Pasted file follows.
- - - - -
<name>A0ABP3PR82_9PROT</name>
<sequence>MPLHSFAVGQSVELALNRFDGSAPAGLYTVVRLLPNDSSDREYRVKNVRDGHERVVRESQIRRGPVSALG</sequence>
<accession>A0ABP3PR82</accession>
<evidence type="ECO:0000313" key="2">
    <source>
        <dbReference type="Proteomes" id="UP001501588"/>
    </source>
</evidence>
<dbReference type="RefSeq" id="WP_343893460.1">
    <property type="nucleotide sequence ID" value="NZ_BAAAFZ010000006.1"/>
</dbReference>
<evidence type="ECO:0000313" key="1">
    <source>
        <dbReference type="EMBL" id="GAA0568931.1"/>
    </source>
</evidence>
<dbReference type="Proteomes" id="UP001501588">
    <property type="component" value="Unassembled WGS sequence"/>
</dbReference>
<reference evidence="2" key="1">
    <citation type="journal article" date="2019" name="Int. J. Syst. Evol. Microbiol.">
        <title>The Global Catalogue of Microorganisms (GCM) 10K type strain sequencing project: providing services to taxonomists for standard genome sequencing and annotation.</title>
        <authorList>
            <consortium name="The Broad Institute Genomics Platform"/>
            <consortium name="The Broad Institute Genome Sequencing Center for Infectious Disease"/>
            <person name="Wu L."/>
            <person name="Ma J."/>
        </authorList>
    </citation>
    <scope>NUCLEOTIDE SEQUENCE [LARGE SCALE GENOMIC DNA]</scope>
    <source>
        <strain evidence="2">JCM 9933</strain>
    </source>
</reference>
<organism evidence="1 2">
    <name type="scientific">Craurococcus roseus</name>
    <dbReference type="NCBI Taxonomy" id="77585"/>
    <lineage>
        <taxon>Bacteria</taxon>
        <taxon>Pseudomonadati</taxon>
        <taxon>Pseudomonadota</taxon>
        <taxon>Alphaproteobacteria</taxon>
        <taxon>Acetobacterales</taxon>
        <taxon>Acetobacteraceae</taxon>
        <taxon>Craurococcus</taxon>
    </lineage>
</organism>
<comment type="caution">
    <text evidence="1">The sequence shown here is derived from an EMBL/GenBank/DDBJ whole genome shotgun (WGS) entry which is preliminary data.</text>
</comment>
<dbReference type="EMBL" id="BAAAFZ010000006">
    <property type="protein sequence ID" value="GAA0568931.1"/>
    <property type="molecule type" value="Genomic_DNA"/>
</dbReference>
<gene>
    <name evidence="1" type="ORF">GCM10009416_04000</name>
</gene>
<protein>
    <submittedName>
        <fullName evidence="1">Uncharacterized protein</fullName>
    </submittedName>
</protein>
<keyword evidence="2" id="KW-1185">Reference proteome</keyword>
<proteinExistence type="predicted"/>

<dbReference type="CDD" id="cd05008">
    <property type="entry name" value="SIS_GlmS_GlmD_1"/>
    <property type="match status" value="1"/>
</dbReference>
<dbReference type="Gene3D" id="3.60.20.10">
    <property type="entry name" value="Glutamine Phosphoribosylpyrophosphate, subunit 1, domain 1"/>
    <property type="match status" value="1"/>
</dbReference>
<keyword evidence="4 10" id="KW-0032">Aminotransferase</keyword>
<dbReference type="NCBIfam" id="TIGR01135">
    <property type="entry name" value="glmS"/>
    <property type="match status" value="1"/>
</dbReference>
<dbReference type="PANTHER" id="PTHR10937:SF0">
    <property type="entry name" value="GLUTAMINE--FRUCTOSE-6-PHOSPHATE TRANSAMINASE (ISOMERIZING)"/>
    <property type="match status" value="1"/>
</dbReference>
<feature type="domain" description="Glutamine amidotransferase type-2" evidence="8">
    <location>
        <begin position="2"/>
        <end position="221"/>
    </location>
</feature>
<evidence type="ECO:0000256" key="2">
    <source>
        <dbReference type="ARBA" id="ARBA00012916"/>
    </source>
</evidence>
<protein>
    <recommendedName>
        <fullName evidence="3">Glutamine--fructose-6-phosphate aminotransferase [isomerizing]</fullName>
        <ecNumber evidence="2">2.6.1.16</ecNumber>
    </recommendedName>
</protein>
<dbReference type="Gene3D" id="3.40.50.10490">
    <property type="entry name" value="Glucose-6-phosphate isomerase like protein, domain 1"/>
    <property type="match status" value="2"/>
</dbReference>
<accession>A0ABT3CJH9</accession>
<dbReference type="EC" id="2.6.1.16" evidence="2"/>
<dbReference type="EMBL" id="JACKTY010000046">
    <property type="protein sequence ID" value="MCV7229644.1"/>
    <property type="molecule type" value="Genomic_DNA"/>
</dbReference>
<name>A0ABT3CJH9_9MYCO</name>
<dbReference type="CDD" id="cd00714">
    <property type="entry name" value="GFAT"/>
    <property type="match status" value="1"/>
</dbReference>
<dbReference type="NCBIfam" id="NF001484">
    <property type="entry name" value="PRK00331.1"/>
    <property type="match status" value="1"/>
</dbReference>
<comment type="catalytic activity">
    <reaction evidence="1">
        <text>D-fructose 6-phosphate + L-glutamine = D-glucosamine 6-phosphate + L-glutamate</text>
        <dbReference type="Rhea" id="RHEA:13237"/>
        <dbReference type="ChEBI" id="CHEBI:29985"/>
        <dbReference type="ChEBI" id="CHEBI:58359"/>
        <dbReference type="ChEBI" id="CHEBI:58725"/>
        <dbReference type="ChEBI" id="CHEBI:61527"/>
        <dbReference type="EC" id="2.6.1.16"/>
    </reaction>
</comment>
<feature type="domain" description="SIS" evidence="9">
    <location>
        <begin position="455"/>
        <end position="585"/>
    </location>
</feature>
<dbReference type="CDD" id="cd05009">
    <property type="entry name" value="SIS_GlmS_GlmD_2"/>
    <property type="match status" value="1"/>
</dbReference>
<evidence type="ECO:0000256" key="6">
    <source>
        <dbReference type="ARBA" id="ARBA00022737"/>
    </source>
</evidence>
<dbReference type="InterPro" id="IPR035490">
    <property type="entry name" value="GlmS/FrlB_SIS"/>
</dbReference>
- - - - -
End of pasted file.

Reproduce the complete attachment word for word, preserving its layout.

<name>A0ABP3PR82_9PROT</name>
<sequence>MPLHSFAVGQSVELALNRFDGSAPAGLYTVVRLLPNDSSDREYRVKNVRDGHERVVRESQIRRGPVSALG</sequence>
<accession>A0ABP3PR82</accession>
<evidence type="ECO:0000313" key="2">
    <source>
        <dbReference type="Proteomes" id="UP001501588"/>
    </source>
</evidence>
<dbReference type="RefSeq" id="WP_343893460.1">
    <property type="nucleotide sequence ID" value="NZ_BAAAFZ010000006.1"/>
</dbReference>
<evidence type="ECO:0000313" key="1">
    <source>
        <dbReference type="EMBL" id="GAA0568931.1"/>
    </source>
</evidence>
<dbReference type="Proteomes" id="UP001501588">
    <property type="component" value="Unassembled WGS sequence"/>
</dbReference>
<reference evidence="2" key="1">
    <citation type="journal article" date="2019" name="Int. J. Syst. Evol. Microbiol.">
        <title>The Global Catalogue of Microorganisms (GCM) 10K type strain sequencing project: providing services to taxonomists for standard genome sequencing and annotation.</title>
        <authorList>
            <consortium name="The Broad Institute Genomics Platform"/>
            <consortium name="The Broad Institute Genome Sequencing Center for Infectious Disease"/>
            <person name="Wu L."/>
            <person name="Ma J."/>
        </authorList>
    </citation>
    <scope>NUCLEOTIDE SEQUENCE [LARGE SCALE GENOMIC DNA]</scope>
    <source>
        <strain evidence="2">JCM 9933</strain>
    </source>
</reference>
<organism evidence="1 2">
    <name type="scientific">Craurococcus roseus</name>
    <dbReference type="NCBI Taxonomy" id="77585"/>
    <lineage>
        <taxon>Bacteria</taxon>
        <taxon>Pseudomonadati</taxon>
        <taxon>Pseudomonadota</taxon>
        <taxon>Alphaproteobacteria</taxon>
        <taxon>Acetobacterales</taxon>
        <taxon>Acetobacteraceae</taxon>
        <taxon>Craurococcus</taxon>
    </lineage>
</organism>
<comment type="caution">
    <text evidence="1">The sequence shown here is derived from an EMBL/GenBank/DDBJ whole genome shotgun (WGS) entry which is preliminary data.</text>
</comment>
<dbReference type="EMBL" id="BAAAFZ010000006">
    <property type="protein sequence ID" value="GAA0568931.1"/>
    <property type="molecule type" value="Genomic_DNA"/>
</dbReference>
<gene>
    <name evidence="1" type="ORF">GCM10009416_04000</name>
</gene>
<protein>
    <submittedName>
        <fullName evidence="1">Uncharacterized protein</fullName>
    </submittedName>
</protein>
<keyword evidence="2" id="KW-1185">Reference proteome</keyword>
<proteinExistence type="predicted"/>

<dbReference type="CDD" id="cd05008">
    <property type="entry name" value="SIS_GlmS_GlmD_1"/>
    <property type="match status" value="1"/>
</dbReference>
<dbReference type="Gene3D" id="3.60.20.10">
    <property type="entry name" value="Glutamine Phosphoribosylpyrophosphate, subunit 1, domain 1"/>
    <property type="match status" value="1"/>
</dbReference>
<keyword evidence="4 10" id="KW-0032">Aminotransferase</keyword>
<dbReference type="NCBIfam" id="TIGR01135">
    <property type="entry name" value="glmS"/>
    <property type="match status" value="1"/>
</dbReference>
<dbReference type="PANTHER" id="PTHR10937:SF0">
    <property type="entry name" value="GLUTAMINE--FRUCTOSE-6-PHOSPHATE TRANSAMINASE (ISOMERIZING)"/>
    <property type="match status" value="1"/>
</dbReference>
<feature type="domain" description="Glutamine amidotransferase type-2" evidence="8">
    <location>
        <begin position="2"/>
        <end position="221"/>
    </location>
</feature>
<evidence type="ECO:0000256" key="2">
    <source>
        <dbReference type="ARBA" id="ARBA00012916"/>
    </source>
</evidence>
<protein>
    <recommendedName>
        <fullName evidence="3">Glutamine--fructose-6-phosphate aminotransferase [isomerizing]</fullName>
        <ecNumber evidence="2">2.6.1.16</ecNumber>
    </recommendedName>
</protein>
<dbReference type="Gene3D" id="3.40.50.10490">
    <property type="entry name" value="Glucose-6-phosphate isomerase like protein, domain 1"/>
    <property type="match status" value="2"/>
</dbReference>
<accession>A0ABT3CJH9</accession>
<dbReference type="EC" id="2.6.1.16" evidence="2"/>
<dbReference type="EMBL" id="JACKTY010000046">
    <property type="protein sequence ID" value="MCV7229644.1"/>
    <property type="molecule type" value="Genomic_DNA"/>
</dbReference>
<name>A0ABT3CJH9_9MYCO</name>
<dbReference type="CDD" id="cd00714">
    <property type="entry name" value="GFAT"/>
    <property type="match status" value="1"/>
</dbReference>
<dbReference type="NCBIfam" id="NF001484">
    <property type="entry name" value="PRK00331.1"/>
    <property type="match status" value="1"/>
</dbReference>
<comment type="catalytic activity">
    <reaction evidence="1">
        <text>D-fructose 6-phosphate + L-glutamine = D-glucosamine 6-phosphate + L-glutamate</text>
        <dbReference type="Rhea" id="RHEA:13237"/>
        <dbReference type="ChEBI" id="CHEBI:29985"/>
        <dbReference type="ChEBI" id="CHEBI:58359"/>
        <dbReference type="ChEBI" id="CHEBI:58725"/>
        <dbReference type="ChEBI" id="CHEBI:61527"/>
        <dbReference type="EC" id="2.6.1.16"/>
    </reaction>
</comment>
<feature type="domain" description="SIS" evidence="9">
    <location>
        <begin position="455"/>
        <end position="585"/>
    </location>
</feature>
<dbReference type="CDD" id="cd05009">
    <property type="entry name" value="SIS_GlmS_GlmD_2"/>
    <property type="match status" value="1"/>
</dbReference>
<evidence type="ECO:0000256" key="6">
    <source>
        <dbReference type="ARBA" id="ARBA00022737"/>
    </source>
</evidence>
<dbReference type="InterPro" id="IPR035490">
    <property type="entry name" value="GlmS/FrlB_SIS"/>
</dbReference>